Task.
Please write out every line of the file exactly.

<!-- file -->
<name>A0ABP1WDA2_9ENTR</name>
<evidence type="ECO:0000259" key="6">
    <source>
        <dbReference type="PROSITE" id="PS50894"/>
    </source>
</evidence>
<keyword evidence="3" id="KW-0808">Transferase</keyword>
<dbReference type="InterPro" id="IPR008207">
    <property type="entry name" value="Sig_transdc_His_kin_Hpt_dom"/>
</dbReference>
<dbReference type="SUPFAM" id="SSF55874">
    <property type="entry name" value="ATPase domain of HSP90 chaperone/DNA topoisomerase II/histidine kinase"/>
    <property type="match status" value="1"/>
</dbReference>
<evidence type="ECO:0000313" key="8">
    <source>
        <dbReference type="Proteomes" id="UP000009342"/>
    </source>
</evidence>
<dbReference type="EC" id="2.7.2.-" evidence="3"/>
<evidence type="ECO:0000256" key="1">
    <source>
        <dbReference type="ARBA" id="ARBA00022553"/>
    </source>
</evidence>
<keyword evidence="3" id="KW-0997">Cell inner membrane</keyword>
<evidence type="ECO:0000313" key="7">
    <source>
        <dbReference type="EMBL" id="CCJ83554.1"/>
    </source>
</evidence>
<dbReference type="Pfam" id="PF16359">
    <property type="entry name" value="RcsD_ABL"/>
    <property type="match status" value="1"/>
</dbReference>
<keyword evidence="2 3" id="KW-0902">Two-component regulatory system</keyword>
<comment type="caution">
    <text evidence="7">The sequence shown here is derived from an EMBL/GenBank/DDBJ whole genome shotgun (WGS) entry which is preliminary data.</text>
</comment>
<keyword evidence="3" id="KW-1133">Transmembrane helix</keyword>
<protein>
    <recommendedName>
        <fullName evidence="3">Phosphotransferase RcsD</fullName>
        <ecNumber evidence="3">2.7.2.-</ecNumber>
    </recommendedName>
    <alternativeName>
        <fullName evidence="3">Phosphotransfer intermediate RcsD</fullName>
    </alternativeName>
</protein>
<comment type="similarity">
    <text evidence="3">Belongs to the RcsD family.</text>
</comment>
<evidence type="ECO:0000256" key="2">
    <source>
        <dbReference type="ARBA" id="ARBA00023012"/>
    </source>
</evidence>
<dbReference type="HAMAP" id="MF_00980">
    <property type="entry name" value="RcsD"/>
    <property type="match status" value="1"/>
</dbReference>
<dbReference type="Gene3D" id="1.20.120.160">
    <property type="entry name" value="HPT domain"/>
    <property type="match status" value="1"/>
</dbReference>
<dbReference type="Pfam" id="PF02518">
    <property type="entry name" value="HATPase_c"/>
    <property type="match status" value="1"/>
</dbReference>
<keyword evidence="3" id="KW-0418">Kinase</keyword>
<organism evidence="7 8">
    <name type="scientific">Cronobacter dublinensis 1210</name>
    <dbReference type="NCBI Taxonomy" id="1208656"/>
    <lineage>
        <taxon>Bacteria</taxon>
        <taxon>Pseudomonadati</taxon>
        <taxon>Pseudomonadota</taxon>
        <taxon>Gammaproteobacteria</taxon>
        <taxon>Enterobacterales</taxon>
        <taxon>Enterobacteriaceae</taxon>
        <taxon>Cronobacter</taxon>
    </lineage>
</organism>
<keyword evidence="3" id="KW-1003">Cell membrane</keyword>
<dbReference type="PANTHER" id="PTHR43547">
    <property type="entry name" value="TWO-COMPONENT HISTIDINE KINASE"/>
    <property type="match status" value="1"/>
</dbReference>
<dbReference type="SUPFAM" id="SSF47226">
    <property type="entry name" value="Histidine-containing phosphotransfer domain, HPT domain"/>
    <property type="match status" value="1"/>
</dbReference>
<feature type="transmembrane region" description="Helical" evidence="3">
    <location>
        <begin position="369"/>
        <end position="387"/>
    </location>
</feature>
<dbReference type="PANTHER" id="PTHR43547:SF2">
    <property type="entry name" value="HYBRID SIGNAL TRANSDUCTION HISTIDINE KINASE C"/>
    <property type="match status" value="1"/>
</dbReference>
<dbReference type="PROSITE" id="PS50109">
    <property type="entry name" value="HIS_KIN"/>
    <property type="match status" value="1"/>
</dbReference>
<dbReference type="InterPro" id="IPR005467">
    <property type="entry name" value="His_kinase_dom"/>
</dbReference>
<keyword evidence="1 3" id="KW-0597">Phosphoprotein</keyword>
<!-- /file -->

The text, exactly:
<name>A0ABP1WDA2_9ENTR</name>
<evidence type="ECO:0000259" key="6">
    <source>
        <dbReference type="PROSITE" id="PS50894"/>
    </source>
</evidence>
<keyword evidence="3" id="KW-0808">Transferase</keyword>
<dbReference type="InterPro" id="IPR008207">
    <property type="entry name" value="Sig_transdc_His_kin_Hpt_dom"/>
</dbReference>
<dbReference type="SUPFAM" id="SSF55874">
    <property type="entry name" value="ATPase domain of HSP90 chaperone/DNA topoisomerase II/histidine kinase"/>
    <property type="match status" value="1"/>
</dbReference>
<evidence type="ECO:0000313" key="8">
    <source>
        <dbReference type="Proteomes" id="UP000009342"/>
    </source>
</evidence>
<dbReference type="EC" id="2.7.2.-" evidence="3"/>
<evidence type="ECO:0000256" key="1">
    <source>
        <dbReference type="ARBA" id="ARBA00022553"/>
    </source>
</evidence>
<keyword evidence="3" id="KW-0997">Cell inner membrane</keyword>
<evidence type="ECO:0000313" key="7">
    <source>
        <dbReference type="EMBL" id="CCJ83554.1"/>
    </source>
</evidence>
<dbReference type="Pfam" id="PF16359">
    <property type="entry name" value="RcsD_ABL"/>
    <property type="match status" value="1"/>
</dbReference>
<keyword evidence="2 3" id="KW-0902">Two-component regulatory system</keyword>
<comment type="caution">
    <text evidence="7">The sequence shown here is derived from an EMBL/GenBank/DDBJ whole genome shotgun (WGS) entry which is preliminary data.</text>
</comment>
<keyword evidence="3" id="KW-1133">Transmembrane helix</keyword>
<protein>
    <recommendedName>
        <fullName evidence="3">Phosphotransferase RcsD</fullName>
        <ecNumber evidence="3">2.7.2.-</ecNumber>
    </recommendedName>
    <alternativeName>
        <fullName evidence="3">Phosphotransfer intermediate RcsD</fullName>
    </alternativeName>
</protein>
<comment type="similarity">
    <text evidence="3">Belongs to the RcsD family.</text>
</comment>
<evidence type="ECO:0000256" key="2">
    <source>
        <dbReference type="ARBA" id="ARBA00023012"/>
    </source>
</evidence>
<dbReference type="HAMAP" id="MF_00980">
    <property type="entry name" value="RcsD"/>
    <property type="match status" value="1"/>
</dbReference>
<dbReference type="Gene3D" id="1.20.120.160">
    <property type="entry name" value="HPT domain"/>
    <property type="match status" value="1"/>
</dbReference>
<dbReference type="Pfam" id="PF02518">
    <property type="entry name" value="HATPase_c"/>
    <property type="match status" value="1"/>
</dbReference>
<keyword evidence="3" id="KW-0418">Kinase</keyword>
<organism evidence="7 8">
    <name type="scientific">Cronobacter dublinensis 1210</name>
    <dbReference type="NCBI Taxonomy" id="1208656"/>
    <lineage>
        <taxon>Bacteria</taxon>
        <taxon>Pseudomonadati</taxon>
        <taxon>Pseudomonadota</taxon>
        <taxon>Gammaproteobacteria</taxon>
        <taxon>Enterobacterales</taxon>
        <taxon>Enterobacteriaceae</taxon>
        <taxon>Cronobacter</taxon>
    </lineage>
</organism>
<keyword evidence="3" id="KW-1003">Cell membrane</keyword>
<dbReference type="PANTHER" id="PTHR43547">
    <property type="entry name" value="TWO-COMPONENT HISTIDINE KINASE"/>
    <property type="match status" value="1"/>
</dbReference>
<dbReference type="SUPFAM" id="SSF47226">
    <property type="entry name" value="Histidine-containing phosphotransfer domain, HPT domain"/>
    <property type="match status" value="1"/>
</dbReference>
<feature type="transmembrane region" description="Helical" evidence="3">
    <location>
        <begin position="369"/>
        <end position="387"/>
    </location>
</feature>
<dbReference type="PANTHER" id="PTHR43547:SF2">
    <property type="entry name" value="HYBRID SIGNAL TRANSDUCTION HISTIDINE KINASE C"/>
    <property type="match status" value="1"/>
</dbReference>
<dbReference type="PROSITE" id="PS50109">
    <property type="entry name" value="HIS_KIN"/>
    <property type="match status" value="1"/>
</dbReference>
<dbReference type="InterPro" id="IPR005467">
    <property type="entry name" value="His_kinase_dom"/>
</dbReference>
<keyword evidence="1 3" id="KW-0597">Phosphoprotein</keyword>